The younger Nkrumah further wrote that American neo-colonialism in Africa is equivalent to “international state terrorism,” strangling African economies. America helped enslave African nations to debt from IMF and World Bank loans to enable the “extracting and exploiting of resources, thereby creating starvation, wars, division, disease, poverty, and under development,” all acts of terrorism, he said. In addition, armed reactionary mercenary groups destabilized African governments, inspired coups, fomented ethnic violence, propped up dictatorial puppets, and now AFRICOM is its latest strategy to establishment of U.S. military bases on Africa’s soil in the name of peace and security.
According to a policy statement on Barack Obama’s campaign website, “An Obama administration will pursue significant UN reforms at the same time as it improves the UN’s ability to conduct future peace and stability operations. It will also work with other multinational actors that deploy peacekeeping forces like the African Union, the European Union, the Economic Community of West African States, and North Atlantic Treaty Organization (NATO) to help strengthen their capacity to conduct such missions.” Perhaps more importantly, the statement goes on to say that an Obama administration, “believe(s) that the U.S. must provide the political leadership required so that UN missions are backed by workable political strategies. They will lead in the UN Security Council, work with Congress to ensure the U.S. pays its peacekeeping assessments on time, and marry peacekeeping missions with serious diplomatic initiatives.”
Observers say Amb. Rice, who served as undersecretary of state for Africa during Clinton’s administration could play a pivotal role in US-Africa relations but her challenge will be to avoid repeating the mistakes Pres. Clinton made. It was during the Clinton years that a deterioration of America’s involvement on the continent occurred from the illegal bombing of a privately owned pharmaceutical plant in Khartoum, Sudan to the Somalian fiasco in 1993 when the U.S. attempted to overthrow President Mohammed Farrah Aideed by military force resulting in the infamous “Black Hawk Down” incident. The Rwandan genocide of 1994 also took place on Pres. Clinton’s watch. Amb. Rice is positioned to help shape the Obama administration’s policy in Africa and the relationship of the U.S. to African countries at the UN that are still marginalized by larger nations who dominate the world body.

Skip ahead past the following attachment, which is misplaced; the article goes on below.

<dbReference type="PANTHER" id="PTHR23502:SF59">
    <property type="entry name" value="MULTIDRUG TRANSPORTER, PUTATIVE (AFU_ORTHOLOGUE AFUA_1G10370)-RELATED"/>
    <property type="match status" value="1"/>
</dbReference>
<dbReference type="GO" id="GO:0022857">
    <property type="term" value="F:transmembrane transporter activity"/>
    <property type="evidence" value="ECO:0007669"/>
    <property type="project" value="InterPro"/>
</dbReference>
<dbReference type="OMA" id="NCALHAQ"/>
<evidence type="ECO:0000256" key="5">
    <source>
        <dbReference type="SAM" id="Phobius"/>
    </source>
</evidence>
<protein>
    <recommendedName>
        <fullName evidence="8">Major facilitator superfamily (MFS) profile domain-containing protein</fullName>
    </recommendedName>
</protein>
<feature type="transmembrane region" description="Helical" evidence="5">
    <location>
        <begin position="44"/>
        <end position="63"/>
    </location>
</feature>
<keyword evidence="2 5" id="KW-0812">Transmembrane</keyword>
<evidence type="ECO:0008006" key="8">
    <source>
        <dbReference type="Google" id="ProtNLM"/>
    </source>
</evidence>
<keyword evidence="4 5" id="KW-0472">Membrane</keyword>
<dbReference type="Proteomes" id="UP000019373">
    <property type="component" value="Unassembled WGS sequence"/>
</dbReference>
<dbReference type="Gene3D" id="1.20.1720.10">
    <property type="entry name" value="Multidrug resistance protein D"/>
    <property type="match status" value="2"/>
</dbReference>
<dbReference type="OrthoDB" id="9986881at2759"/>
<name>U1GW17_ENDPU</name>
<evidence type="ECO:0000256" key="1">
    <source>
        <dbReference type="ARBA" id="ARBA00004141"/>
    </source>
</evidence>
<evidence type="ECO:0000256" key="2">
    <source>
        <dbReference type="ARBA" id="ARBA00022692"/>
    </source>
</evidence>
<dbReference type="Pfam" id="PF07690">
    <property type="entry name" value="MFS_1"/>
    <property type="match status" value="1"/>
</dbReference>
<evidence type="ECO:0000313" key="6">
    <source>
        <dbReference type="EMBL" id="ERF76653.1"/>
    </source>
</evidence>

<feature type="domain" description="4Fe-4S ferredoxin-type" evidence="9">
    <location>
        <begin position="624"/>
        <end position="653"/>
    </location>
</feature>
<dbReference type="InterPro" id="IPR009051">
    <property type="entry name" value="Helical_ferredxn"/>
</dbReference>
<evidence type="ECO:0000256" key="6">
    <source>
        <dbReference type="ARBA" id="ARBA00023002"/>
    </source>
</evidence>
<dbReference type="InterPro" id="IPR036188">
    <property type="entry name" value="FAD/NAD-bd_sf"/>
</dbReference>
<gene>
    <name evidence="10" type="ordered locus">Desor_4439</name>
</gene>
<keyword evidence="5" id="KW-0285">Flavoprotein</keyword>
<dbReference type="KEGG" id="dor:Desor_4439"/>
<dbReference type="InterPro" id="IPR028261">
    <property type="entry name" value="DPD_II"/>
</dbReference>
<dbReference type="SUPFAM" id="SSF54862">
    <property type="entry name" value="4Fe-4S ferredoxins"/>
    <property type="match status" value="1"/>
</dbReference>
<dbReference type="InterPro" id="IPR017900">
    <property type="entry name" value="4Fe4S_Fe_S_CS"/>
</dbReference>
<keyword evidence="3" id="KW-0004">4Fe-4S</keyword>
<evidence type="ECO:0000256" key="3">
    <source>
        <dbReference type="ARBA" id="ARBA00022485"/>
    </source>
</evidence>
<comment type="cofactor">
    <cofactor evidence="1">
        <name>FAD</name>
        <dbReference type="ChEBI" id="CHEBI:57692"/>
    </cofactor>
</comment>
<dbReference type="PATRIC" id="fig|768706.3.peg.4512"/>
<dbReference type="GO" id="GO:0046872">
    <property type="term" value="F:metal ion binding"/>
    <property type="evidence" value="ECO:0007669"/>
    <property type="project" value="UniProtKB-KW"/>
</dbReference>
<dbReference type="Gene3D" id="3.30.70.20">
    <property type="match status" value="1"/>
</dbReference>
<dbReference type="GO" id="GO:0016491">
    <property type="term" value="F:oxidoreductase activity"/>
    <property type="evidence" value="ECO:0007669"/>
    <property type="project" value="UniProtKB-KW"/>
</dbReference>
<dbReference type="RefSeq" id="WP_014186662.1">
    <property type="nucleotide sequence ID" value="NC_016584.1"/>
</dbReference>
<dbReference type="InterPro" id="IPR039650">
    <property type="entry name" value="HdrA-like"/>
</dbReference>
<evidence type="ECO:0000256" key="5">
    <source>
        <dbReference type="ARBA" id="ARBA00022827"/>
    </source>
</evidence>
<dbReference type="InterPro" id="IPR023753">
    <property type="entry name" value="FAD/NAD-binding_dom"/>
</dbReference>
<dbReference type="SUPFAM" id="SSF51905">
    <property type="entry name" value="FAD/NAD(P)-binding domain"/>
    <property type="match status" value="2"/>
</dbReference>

The African Union
Central to the economic restoration of the African continent is the existence of the African Union. Africa is a critical part of the emerging world economy and the strength of the African Union will allow many of the African nations to be better able to negotiate with multinational corporations.
The African Union (AU) was established in 2002 and is the outgrowth of the Organization of African Unity (OAU) that was started in 1963 by many of the African independence leaders such as Presidents Kwame Nkrumah of Ghana, Gamal Abdel Nasser of Egypt, Julius Nyerere of Tanzania, Ahmed Sekou Toure of Guinea, Ahmed Ben Bella of Algeria and others.
The OAU had two primary aims, to promote solidarity between African states and speak as one collective voice for the continent. This was important to secure Africa’s long-term economic and political future. Years of colonialism had weakened it socially, politically and economically. Though rich in ideas, the OAU lacked power to deal with the massive poverty, political corruption and tribal conflicts that gripped many of the nation states.
In 1999 Muammar Gadhafi, leader of the Socialist People’s Libyan Arab Great Jamahiriya called an emergency summit of the African heads of state in Libya to discuss the condition of the OAU and the need to transform it into an African Union, with the ultimate goal being the formation of the United States of Africa. The idea of a United States of Africa was a central theme to the OAU from its inception and espoused by Dr. Nkrumah.
The decision to change the OAU to the AU was ratified in Lusaka, Zambia South in July, 2001 and witnessed by 41 member-nations. The only delegation from the African Diaspora was led by the Honorable Minister Louis Farrakhan. The vision for the unification of Africa, and its transformation from the OAU into the AU has been consistently advocated by Mr. Gadhafi who was named its chairman on February 2.